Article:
Say is a four-year-old boy who lives with his mother, brother, sister, and grandfather in a refugee camp on the border of Thailand. His father returned to Burma to visit his village last year. When Thailand closed its borders because of the COVID-19 outbreak, his father could not come back to the camp. Say's grandfather is an assistant pastor in the camp and he receives his income through donations when he visits his church members for home prayers. Say goes to nursery school while both of his siblings go to primary school. His mother does all the household chores. Every month, their household receives some funding to purchase rations in the camp, which is just enough for their basic needs. They receive free healthcare and education in the camp, but specialized procedures like the care that Say needs are often not possible. In early February 2021, Say developed an inguinal hernia on his right side, which has resulted in swelling and pain. His mother has noticed that since he developed the hernia, his appetite has decreased, as eating more can sometimes cause additional discomfort. Fortunately, on March 25th, he will undergo hernia repair surgery at Mae Sot General Hospital, our medical partner's care center. Our medical partner, Burma Children Medical Fund, is requesting $1,500 to fund Say's hernia repair surgery. The procedure is scheduled to take place on March 25th and, once completed, will hopefully allow him to live more comfortably. Say's mother said, "When I heard that my son needs surgery, I became so worried because he is the youngest in our family." She is eager for the surgery to be complete and for Say to have healed.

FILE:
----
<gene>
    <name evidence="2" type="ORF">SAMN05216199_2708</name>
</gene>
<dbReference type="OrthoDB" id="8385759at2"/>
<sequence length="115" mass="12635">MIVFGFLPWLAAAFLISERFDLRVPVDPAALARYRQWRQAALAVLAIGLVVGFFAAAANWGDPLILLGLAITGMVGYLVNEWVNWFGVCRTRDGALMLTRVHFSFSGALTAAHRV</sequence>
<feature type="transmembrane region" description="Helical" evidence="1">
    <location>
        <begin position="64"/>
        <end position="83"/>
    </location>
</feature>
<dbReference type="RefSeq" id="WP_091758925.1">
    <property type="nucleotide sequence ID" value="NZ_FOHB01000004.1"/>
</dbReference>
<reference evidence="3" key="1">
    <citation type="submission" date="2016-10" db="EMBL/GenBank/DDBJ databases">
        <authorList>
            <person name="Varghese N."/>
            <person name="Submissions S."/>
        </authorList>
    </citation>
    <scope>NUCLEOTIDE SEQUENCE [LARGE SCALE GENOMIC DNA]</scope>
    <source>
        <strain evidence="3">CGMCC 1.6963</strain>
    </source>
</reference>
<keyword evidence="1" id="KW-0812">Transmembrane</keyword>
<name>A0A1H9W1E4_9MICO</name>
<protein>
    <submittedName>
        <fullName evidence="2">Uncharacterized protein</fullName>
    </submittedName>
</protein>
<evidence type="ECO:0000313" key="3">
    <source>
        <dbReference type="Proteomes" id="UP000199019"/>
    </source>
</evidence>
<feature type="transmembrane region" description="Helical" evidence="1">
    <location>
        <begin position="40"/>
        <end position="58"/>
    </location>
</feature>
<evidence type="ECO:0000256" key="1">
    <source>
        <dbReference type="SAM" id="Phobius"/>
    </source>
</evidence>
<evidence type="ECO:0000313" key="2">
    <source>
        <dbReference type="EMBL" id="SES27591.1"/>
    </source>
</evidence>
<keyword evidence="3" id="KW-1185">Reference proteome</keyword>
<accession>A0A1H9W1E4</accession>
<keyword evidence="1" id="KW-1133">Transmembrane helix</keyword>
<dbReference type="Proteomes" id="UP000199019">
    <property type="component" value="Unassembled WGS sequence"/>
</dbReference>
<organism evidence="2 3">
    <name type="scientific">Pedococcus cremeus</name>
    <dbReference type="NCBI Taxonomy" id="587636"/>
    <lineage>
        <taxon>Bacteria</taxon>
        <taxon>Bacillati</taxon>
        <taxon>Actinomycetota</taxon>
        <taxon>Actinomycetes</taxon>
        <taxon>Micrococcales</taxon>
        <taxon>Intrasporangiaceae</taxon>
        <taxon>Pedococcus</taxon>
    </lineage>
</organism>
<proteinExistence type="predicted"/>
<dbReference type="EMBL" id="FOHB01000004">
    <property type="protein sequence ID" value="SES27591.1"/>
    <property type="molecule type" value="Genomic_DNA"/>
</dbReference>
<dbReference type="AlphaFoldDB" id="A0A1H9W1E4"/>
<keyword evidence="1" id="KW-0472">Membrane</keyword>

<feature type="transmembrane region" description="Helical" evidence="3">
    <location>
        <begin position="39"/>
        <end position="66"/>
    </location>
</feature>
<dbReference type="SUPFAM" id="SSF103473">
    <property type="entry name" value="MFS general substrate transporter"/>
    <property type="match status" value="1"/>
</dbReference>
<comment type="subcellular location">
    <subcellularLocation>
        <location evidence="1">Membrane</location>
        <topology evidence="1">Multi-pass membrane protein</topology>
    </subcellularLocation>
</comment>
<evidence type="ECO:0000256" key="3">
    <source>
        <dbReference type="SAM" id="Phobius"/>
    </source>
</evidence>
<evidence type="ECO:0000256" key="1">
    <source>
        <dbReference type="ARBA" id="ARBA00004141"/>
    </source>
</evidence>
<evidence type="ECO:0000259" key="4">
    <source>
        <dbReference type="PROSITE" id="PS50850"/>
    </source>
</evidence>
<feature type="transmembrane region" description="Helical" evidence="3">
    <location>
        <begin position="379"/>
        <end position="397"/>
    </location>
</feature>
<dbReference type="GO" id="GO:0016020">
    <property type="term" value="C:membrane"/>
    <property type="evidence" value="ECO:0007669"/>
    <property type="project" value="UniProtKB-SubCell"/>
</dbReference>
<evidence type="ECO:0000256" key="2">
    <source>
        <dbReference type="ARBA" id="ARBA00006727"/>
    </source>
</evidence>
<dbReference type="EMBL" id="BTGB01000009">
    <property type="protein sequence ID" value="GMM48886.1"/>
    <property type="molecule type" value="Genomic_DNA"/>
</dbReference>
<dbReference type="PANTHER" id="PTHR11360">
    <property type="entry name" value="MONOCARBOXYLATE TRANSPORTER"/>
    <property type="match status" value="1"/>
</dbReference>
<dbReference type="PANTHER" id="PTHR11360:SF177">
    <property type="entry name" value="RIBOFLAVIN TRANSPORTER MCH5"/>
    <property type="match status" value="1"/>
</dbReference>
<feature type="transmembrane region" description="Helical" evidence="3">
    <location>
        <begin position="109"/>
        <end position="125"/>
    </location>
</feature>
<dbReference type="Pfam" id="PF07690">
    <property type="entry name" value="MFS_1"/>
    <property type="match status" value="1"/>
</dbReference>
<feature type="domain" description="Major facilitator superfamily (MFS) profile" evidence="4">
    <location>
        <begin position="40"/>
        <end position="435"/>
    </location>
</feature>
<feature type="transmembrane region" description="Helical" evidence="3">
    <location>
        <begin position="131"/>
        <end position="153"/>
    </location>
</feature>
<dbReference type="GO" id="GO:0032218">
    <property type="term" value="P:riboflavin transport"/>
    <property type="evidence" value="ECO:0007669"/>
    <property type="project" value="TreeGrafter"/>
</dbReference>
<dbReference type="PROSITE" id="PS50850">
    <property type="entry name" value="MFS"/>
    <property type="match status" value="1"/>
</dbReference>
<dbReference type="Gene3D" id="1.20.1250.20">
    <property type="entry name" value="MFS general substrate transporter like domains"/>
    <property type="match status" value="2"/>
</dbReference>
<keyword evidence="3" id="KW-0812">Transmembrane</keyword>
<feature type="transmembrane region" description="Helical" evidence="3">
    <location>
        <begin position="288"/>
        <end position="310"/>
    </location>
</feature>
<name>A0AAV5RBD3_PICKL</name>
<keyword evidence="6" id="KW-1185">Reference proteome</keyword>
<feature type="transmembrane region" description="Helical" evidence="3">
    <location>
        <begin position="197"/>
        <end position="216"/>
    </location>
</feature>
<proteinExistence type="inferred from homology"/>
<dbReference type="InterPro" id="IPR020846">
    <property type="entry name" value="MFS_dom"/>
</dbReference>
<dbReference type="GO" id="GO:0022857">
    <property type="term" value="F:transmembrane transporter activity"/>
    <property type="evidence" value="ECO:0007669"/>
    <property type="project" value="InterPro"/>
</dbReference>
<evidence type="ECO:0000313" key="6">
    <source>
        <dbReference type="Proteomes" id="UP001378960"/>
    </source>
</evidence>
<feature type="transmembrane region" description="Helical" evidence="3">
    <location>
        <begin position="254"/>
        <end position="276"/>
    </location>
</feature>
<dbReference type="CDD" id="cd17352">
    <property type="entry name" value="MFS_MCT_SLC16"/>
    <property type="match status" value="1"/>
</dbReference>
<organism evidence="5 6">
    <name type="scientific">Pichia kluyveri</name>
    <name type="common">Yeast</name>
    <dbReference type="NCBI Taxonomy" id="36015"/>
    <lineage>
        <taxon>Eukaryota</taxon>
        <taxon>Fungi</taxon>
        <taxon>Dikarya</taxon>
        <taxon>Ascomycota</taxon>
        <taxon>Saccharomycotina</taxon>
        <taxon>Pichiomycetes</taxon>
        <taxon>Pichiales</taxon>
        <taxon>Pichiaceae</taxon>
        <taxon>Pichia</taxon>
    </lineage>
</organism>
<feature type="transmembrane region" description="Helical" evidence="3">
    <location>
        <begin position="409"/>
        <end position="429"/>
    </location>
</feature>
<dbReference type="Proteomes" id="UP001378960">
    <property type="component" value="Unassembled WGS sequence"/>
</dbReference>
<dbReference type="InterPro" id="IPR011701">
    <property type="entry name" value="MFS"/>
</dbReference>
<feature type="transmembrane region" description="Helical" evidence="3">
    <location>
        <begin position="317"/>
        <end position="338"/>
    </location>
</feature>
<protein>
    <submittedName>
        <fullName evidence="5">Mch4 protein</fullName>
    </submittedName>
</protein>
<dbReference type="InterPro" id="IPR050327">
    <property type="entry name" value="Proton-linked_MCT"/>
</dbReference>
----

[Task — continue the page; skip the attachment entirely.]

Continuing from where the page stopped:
100% funded

$1,500raised
Fully funded
Shanel

Shanel is a 9-year-old girl from western Kenya. She is a talkative girl in class two who loves reading and playing with her friends. Shanel is having challenges because of her congenital condition called genu varum, where her legs curve outwards by the knees. This causes her pain and limits her mobility. Shanel has never been treated due to lack of funds to pay for her treatment. She was brought to Watsi's Medical Partner Care Center Cure International Hospital, where doctors recommended she undergo a right distal femoral and tibial osteotomy procedure. Since Shanel's treatment has been delayed, she cannot have both legs corrected at the same time. Once her right leg has fully recovered, she will be reviewed for treatment of her left leg. Shanel's family is still struggling to meet the cost of her care. Shanel's mother is a waiter at a local hotel in their village. She earns limited income that is only sufficient to pay rent for their one-roomed house and meet the daily needs of her three children. Shanel and her family appeal for help. Fortunately, surgeons at our medical partner can help. On January 11th, Shanel will undergo an angular deformity correction procedure on her leg. Once recovered, she will be able to walk and move normally again, and return to playing with her friends. Now, our medical partner, African Mission Healthcare, is requesting $1,224 to fund this procedure. Shanel's mother shared, "I am humbly requesting for support from well-wishers so that my daughter can walk well like other children."